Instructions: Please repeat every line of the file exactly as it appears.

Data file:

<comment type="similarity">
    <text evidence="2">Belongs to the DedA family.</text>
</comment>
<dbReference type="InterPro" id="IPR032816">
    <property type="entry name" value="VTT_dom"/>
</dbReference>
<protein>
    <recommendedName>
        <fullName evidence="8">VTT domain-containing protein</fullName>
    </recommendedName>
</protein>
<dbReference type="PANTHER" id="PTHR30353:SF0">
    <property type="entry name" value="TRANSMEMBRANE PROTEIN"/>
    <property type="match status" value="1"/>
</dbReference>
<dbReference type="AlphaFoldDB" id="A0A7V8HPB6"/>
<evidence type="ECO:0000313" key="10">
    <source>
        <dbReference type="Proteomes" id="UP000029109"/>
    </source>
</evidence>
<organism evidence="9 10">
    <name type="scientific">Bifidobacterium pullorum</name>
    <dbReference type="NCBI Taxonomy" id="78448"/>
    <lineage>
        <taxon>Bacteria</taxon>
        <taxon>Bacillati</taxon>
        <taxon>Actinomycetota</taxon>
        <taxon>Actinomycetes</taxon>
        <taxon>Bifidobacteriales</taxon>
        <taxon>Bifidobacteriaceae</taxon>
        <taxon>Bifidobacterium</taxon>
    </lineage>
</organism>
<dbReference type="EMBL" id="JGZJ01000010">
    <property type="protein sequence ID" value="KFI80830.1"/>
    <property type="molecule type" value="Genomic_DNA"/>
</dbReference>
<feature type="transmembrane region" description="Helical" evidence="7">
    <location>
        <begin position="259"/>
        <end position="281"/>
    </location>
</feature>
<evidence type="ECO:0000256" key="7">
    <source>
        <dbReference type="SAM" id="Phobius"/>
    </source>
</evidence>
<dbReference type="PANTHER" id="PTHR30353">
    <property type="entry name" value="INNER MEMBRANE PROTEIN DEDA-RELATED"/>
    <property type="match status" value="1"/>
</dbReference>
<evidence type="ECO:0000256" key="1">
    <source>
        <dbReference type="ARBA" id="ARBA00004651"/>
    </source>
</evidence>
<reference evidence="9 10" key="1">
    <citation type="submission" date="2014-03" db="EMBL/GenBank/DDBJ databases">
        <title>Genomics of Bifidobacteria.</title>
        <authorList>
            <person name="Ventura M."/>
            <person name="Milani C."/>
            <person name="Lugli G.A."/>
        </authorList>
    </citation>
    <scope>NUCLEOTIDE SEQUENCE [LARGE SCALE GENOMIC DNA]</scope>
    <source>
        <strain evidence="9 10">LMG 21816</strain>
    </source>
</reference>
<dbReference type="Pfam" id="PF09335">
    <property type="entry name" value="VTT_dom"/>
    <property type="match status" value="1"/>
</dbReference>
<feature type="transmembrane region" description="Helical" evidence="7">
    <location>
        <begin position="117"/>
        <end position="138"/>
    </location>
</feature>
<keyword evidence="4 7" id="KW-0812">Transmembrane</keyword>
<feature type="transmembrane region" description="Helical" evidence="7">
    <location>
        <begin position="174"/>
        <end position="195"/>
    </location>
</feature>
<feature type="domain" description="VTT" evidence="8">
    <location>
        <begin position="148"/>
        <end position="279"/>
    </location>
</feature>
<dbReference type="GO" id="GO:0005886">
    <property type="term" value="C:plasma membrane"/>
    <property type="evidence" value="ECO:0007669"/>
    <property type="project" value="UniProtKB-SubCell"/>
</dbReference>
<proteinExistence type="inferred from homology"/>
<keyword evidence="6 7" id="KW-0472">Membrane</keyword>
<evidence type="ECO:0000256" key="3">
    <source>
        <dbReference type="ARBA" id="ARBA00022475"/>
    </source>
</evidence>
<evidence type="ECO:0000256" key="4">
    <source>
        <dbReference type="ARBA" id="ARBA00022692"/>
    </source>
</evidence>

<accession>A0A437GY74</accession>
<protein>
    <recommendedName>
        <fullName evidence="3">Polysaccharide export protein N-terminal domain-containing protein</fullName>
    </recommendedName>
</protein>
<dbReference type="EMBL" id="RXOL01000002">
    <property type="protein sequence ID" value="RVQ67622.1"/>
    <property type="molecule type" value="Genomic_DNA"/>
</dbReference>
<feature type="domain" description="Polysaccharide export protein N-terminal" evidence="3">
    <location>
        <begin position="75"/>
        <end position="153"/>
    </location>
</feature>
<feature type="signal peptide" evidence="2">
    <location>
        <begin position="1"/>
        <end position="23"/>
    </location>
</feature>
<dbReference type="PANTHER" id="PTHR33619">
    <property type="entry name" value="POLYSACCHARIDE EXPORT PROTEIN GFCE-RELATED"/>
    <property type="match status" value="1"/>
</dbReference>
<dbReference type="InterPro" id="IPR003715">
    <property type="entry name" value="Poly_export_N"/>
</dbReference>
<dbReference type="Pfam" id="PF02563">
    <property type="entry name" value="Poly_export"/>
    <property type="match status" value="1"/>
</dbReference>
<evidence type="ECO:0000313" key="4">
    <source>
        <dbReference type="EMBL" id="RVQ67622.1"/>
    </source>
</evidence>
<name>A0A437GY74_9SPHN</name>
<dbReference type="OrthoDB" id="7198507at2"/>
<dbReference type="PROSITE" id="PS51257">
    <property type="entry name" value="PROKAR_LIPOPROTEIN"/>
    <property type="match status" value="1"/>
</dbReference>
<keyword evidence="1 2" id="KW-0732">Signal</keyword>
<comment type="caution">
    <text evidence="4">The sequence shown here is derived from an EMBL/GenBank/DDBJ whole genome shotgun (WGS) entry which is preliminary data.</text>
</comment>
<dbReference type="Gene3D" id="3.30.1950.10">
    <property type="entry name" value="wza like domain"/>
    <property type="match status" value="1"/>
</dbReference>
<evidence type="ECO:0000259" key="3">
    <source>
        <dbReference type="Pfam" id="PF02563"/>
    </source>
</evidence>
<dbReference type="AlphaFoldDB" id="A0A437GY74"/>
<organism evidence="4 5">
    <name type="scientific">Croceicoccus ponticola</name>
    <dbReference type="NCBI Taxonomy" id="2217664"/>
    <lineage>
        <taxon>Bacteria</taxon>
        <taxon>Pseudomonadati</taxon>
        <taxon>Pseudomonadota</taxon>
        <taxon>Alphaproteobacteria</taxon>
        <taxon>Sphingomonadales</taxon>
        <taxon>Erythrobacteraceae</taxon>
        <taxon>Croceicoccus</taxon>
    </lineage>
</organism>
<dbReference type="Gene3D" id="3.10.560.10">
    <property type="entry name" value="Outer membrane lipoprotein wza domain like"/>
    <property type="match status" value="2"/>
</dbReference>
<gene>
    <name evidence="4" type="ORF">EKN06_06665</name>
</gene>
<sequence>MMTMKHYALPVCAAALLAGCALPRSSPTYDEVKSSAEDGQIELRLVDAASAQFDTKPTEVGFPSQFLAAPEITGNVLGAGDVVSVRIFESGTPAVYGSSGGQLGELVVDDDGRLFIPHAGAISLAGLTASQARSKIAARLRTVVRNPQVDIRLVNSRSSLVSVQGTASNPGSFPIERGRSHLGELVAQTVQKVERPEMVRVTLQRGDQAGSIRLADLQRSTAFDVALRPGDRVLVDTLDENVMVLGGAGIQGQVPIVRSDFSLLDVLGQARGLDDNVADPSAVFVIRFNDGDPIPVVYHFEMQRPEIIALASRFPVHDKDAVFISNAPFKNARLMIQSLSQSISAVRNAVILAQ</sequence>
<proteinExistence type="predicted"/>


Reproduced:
<comment type="similarity">
    <text evidence="2">Belongs to the DedA family.</text>
</comment>
<dbReference type="InterPro" id="IPR032816">
    <property type="entry name" value="VTT_dom"/>
</dbReference>
<protein>
    <recommendedName>
        <fullName evidence="8">VTT domain-containing protein</fullName>
    </recommendedName>
</protein>
<dbReference type="PANTHER" id="PTHR30353:SF0">
    <property type="entry name" value="TRANSMEMBRANE PROTEIN"/>
    <property type="match status" value="1"/>
</dbReference>
<dbReference type="AlphaFoldDB" id="A0A7V8HPB6"/>
<evidence type="ECO:0000313" key="10">
    <source>
        <dbReference type="Proteomes" id="UP000029109"/>
    </source>
</evidence>
<organism evidence="9 10">
    <name type="scientific">Bifidobacterium pullorum</name>
    <dbReference type="NCBI Taxonomy" id="78448"/>
    <lineage>
        <taxon>Bacteria</taxon>
        <taxon>Bacillati</taxon>
        <taxon>Actinomycetota</taxon>
        <taxon>Actinomycetes</taxon>
        <taxon>Bifidobacteriales</taxon>
        <taxon>Bifidobacteriaceae</taxon>
        <taxon>Bifidobacterium</taxon>
    </lineage>
</organism>
<dbReference type="EMBL" id="JGZJ01000010">
    <property type="protein sequence ID" value="KFI80830.1"/>
    <property type="molecule type" value="Genomic_DNA"/>
</dbReference>
<feature type="transmembrane region" description="Helical" evidence="7">
    <location>
        <begin position="259"/>
        <end position="281"/>
    </location>
</feature>
<evidence type="ECO:0000256" key="7">
    <source>
        <dbReference type="SAM" id="Phobius"/>
    </source>
</evidence>
<dbReference type="PANTHER" id="PTHR30353">
    <property type="entry name" value="INNER MEMBRANE PROTEIN DEDA-RELATED"/>
    <property type="match status" value="1"/>
</dbReference>
<evidence type="ECO:0000256" key="1">
    <source>
        <dbReference type="ARBA" id="ARBA00004651"/>
    </source>
</evidence>
<reference evidence="9 10" key="1">
    <citation type="submission" date="2014-03" db="EMBL/GenBank/DDBJ databases">
        <title>Genomics of Bifidobacteria.</title>
        <authorList>
            <person name="Ventura M."/>
            <person name="Milani C."/>
            <person name="Lugli G.A."/>
        </authorList>
    </citation>
    <scope>NUCLEOTIDE SEQUENCE [LARGE SCALE GENOMIC DNA]</scope>
    <source>
        <strain evidence="9 10">LMG 21816</strain>
    </source>
</reference>
<dbReference type="Pfam" id="PF09335">
    <property type="entry name" value="VTT_dom"/>
    <property type="match status" value="1"/>
</dbReference>
<feature type="transmembrane region" description="Helical" evidence="7">
    <location>
        <begin position="117"/>
        <end position="138"/>
    </location>
</feature>
<keyword evidence="4 7" id="KW-0812">Transmembrane</keyword>
<feature type="transmembrane region" description="Helical" evidence="7">
    <location>
        <begin position="174"/>
        <end position="195"/>
    </location>
</feature>
<feature type="domain" description="VTT" evidence="8">
    <location>
        <begin position="148"/>
        <end position="279"/>
    </location>
</feature>
<dbReference type="GO" id="GO:0005886">
    <property type="term" value="C:plasma membrane"/>
    <property type="evidence" value="ECO:0007669"/>
    <property type="project" value="UniProtKB-SubCell"/>
</dbReference>
<proteinExistence type="inferred from homology"/>
<keyword evidence="6 7" id="KW-0472">Membrane</keyword>
<evidence type="ECO:0000256" key="3">
    <source>
        <dbReference type="ARBA" id="ARBA00022475"/>
    </source>
</evidence>
<evidence type="ECO:0000256" key="4">
    <source>
        <dbReference type="ARBA" id="ARBA00022692"/>
    </source>
</evidence>

<accession>A0A437GY74</accession>
<protein>
    <recommendedName>
        <fullName evidence="3">Polysaccharide export protein N-terminal domain-containing protein</fullName>
    </recommendedName>
</protein>
<dbReference type="EMBL" id="RXOL01000002">
    <property type="protein sequence ID" value="RVQ67622.1"/>
    <property type="molecule type" value="Genomic_DNA"/>
</dbReference>
<feature type="domain" description="Polysaccharide export protein N-terminal" evidence="3">
    <location>
        <begin position="75"/>
        <end position="153"/>
    </location>
</feature>
<feature type="signal peptide" evidence="2">
    <location>
        <begin position="1"/>
        <end position="23"/>
    </location>
</feature>
<dbReference type="PANTHER" id="PTHR33619">
    <property type="entry name" value="POLYSACCHARIDE EXPORT PROTEIN GFCE-RELATED"/>
    <property type="match status" value="1"/>
</dbReference>
<dbReference type="InterPro" id="IPR003715">
    <property type="entry name" value="Poly_export_N"/>
</dbReference>
<dbReference type="Pfam" id="PF02563">
    <property type="entry name" value="Poly_export"/>
    <property type="match status" value="1"/>
</dbReference>
<evidence type="ECO:0000313" key="4">
    <source>
        <dbReference type="EMBL" id="RVQ67622.1"/>
    </source>
</evidence>
<name>A0A437GY74_9SPHN</name>
<dbReference type="OrthoDB" id="7198507at2"/>
<dbReference type="PROSITE" id="PS51257">
    <property type="entry name" value="PROKAR_LIPOPROTEIN"/>
    <property type="match status" value="1"/>
</dbReference>
<keyword evidence="1 2" id="KW-0732">Signal</keyword>
<comment type="caution">
    <text evidence="4">The sequence shown here is derived from an EMBL/GenBank/DDBJ whole genome shotgun (WGS) entry which is preliminary data.</text>
</comment>
<dbReference type="Gene3D" id="3.30.1950.10">
    <property type="entry name" value="wza like domain"/>
    <property type="match status" value="1"/>
</dbReference>
<evidence type="ECO:0000259" key="3">
    <source>
        <dbReference type="Pfam" id="PF02563"/>
    </source>
</evidence>
<dbReference type="AlphaFoldDB" id="A0A437GY74"/>
<organism evidence="4 5">
    <name type="scientific">Croceicoccus ponticola</name>
    <dbReference type="NCBI Taxonomy" id="2217664"/>
    <lineage>
        <taxon>Bacteria</taxon>
        <taxon>Pseudomonadati</taxon>
        <taxon>Pseudomonadota</taxon>
        <taxon>Alphaproteobacteria</taxon>
        <taxon>Sphingomonadales</taxon>
        <taxon>Erythrobacteraceae</taxon>
        <taxon>Croceicoccus</taxon>
    </lineage>
</organism>
<dbReference type="Gene3D" id="3.10.560.10">
    <property type="entry name" value="Outer membrane lipoprotein wza domain like"/>
    <property type="match status" value="2"/>
</dbReference>
<gene>
    <name evidence="4" type="ORF">EKN06_06665</name>
</gene>
<sequence>MMTMKHYALPVCAAALLAGCALPRSSPTYDEVKSSAEDGQIELRLVDAASAQFDTKPTEVGFPSQFLAAPEITGNVLGAGDVVSVRIFESGTPAVYGSSGGQLGELVVDDDGRLFIPHAGAISLAGLTASQARSKIAARLRTVVRNPQVDIRLVNSRSSLVSVQGTASNPGSFPIERGRSHLGELVAQTVQKVERPEMVRVTLQRGDQAGSIRLADLQRSTAFDVALRPGDRVLVDTLDENVMVLGGAGIQGQVPIVRSDFSLLDVLGQARGLDDNVADPSAVFVIRFNDGDPIPVVYHFEMQRPEIIALASRFPVHDKDAVFISNAPFKNARLMIQSLSQSISAVRNAVILAQ</sequence>
<proteinExistence type="predicted"/>